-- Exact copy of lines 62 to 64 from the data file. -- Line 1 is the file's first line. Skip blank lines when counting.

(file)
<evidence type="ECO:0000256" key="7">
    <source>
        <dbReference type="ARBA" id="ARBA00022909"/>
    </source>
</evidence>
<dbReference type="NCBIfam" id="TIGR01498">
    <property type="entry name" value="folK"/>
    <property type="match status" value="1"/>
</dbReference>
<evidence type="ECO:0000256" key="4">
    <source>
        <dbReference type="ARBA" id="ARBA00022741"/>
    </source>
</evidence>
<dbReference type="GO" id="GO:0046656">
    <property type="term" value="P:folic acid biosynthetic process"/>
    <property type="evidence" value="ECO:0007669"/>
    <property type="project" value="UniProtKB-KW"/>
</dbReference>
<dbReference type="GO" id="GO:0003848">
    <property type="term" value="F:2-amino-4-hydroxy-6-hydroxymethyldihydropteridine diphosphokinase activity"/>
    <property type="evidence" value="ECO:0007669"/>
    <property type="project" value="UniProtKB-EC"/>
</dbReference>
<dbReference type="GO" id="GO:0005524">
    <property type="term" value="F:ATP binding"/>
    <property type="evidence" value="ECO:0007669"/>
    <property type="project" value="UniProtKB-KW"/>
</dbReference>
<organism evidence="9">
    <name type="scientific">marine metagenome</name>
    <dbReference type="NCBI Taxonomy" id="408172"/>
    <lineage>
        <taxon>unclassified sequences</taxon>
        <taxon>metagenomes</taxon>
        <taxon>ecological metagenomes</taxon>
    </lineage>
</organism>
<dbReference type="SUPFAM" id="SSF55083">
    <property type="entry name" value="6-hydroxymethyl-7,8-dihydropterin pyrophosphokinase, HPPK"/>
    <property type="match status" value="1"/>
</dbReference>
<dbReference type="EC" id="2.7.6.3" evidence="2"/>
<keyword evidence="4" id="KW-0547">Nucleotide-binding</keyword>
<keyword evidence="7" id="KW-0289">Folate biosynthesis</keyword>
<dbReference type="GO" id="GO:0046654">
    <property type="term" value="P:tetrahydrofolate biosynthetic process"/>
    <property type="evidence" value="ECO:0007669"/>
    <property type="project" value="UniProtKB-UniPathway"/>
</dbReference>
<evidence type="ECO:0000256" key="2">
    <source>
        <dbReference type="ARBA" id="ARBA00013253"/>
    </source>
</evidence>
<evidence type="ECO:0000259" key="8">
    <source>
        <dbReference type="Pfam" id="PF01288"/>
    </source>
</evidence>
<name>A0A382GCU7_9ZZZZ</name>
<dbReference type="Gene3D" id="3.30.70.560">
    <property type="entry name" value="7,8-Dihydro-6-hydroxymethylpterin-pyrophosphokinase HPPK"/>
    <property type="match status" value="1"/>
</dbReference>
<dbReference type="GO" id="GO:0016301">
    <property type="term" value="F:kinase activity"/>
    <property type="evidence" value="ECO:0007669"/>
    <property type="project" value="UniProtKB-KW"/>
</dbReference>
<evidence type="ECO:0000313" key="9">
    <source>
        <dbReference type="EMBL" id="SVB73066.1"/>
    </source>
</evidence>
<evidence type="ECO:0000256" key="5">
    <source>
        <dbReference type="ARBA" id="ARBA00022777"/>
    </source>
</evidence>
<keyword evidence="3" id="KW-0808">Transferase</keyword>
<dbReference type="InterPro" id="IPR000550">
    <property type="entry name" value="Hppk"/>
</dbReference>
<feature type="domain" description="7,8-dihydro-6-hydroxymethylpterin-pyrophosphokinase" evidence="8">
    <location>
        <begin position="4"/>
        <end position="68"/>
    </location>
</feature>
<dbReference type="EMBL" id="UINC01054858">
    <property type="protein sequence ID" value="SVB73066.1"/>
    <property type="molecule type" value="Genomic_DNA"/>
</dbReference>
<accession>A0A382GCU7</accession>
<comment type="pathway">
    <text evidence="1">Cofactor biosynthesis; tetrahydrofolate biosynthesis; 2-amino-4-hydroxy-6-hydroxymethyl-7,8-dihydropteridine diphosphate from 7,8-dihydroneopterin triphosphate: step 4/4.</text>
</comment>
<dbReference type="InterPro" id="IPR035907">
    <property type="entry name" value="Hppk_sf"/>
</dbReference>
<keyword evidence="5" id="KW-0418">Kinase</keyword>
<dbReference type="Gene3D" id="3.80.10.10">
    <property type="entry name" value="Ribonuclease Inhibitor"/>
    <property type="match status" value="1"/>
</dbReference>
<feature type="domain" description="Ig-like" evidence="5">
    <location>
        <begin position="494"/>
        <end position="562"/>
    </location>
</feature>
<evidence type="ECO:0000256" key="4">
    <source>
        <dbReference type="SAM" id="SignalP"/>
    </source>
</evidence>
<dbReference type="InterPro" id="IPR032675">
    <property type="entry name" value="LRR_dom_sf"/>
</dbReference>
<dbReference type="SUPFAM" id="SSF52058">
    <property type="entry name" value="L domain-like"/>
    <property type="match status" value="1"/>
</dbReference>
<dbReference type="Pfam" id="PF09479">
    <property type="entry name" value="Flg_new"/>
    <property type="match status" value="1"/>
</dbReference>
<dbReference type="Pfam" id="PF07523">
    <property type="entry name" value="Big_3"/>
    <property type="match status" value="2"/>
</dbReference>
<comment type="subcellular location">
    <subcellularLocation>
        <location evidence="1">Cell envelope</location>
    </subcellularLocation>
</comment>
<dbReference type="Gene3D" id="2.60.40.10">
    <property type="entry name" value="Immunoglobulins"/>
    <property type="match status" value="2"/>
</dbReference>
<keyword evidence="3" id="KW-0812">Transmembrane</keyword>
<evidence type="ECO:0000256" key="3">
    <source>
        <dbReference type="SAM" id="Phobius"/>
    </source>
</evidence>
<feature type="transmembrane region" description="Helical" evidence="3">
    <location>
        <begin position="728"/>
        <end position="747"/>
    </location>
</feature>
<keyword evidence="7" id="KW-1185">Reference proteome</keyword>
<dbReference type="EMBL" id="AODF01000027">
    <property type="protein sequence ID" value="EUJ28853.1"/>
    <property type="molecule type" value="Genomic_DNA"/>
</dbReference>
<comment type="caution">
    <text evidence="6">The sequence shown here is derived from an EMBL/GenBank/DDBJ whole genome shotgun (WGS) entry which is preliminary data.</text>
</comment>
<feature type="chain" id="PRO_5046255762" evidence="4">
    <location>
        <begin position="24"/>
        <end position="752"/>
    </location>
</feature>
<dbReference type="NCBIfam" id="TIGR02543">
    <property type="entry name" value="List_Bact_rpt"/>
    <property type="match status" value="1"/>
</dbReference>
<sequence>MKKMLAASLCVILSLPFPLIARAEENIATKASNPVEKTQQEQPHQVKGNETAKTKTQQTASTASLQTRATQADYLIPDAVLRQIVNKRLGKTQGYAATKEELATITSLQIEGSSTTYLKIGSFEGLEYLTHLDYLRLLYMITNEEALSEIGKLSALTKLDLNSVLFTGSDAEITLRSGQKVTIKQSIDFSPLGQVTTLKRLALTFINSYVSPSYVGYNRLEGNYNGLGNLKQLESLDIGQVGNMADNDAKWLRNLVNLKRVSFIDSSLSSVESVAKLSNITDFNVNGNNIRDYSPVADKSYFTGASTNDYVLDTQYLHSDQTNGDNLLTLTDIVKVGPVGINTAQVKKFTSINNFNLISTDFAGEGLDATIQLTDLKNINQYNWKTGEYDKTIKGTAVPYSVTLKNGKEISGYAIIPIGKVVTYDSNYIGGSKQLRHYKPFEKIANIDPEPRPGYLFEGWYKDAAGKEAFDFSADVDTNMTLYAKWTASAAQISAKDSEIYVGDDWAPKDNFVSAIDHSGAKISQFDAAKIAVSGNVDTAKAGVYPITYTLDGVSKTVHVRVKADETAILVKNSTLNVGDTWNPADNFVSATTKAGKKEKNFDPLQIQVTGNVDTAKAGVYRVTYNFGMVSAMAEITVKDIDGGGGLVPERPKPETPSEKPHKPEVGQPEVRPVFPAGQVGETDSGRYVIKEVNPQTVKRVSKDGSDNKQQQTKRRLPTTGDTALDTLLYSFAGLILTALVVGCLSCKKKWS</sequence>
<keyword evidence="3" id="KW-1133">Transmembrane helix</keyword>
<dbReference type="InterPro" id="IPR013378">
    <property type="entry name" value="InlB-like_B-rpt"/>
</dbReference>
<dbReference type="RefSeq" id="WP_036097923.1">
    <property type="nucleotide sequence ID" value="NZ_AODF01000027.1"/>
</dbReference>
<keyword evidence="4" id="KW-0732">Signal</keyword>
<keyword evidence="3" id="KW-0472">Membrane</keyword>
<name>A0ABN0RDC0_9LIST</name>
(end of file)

<dbReference type="Gene3D" id="3.30.70.560">
    <property type="entry name" value="7,8-Dihydro-6-hydroxymethylpterin-pyrophosphokinase HPPK"/>
    <property type="match status" value="1"/>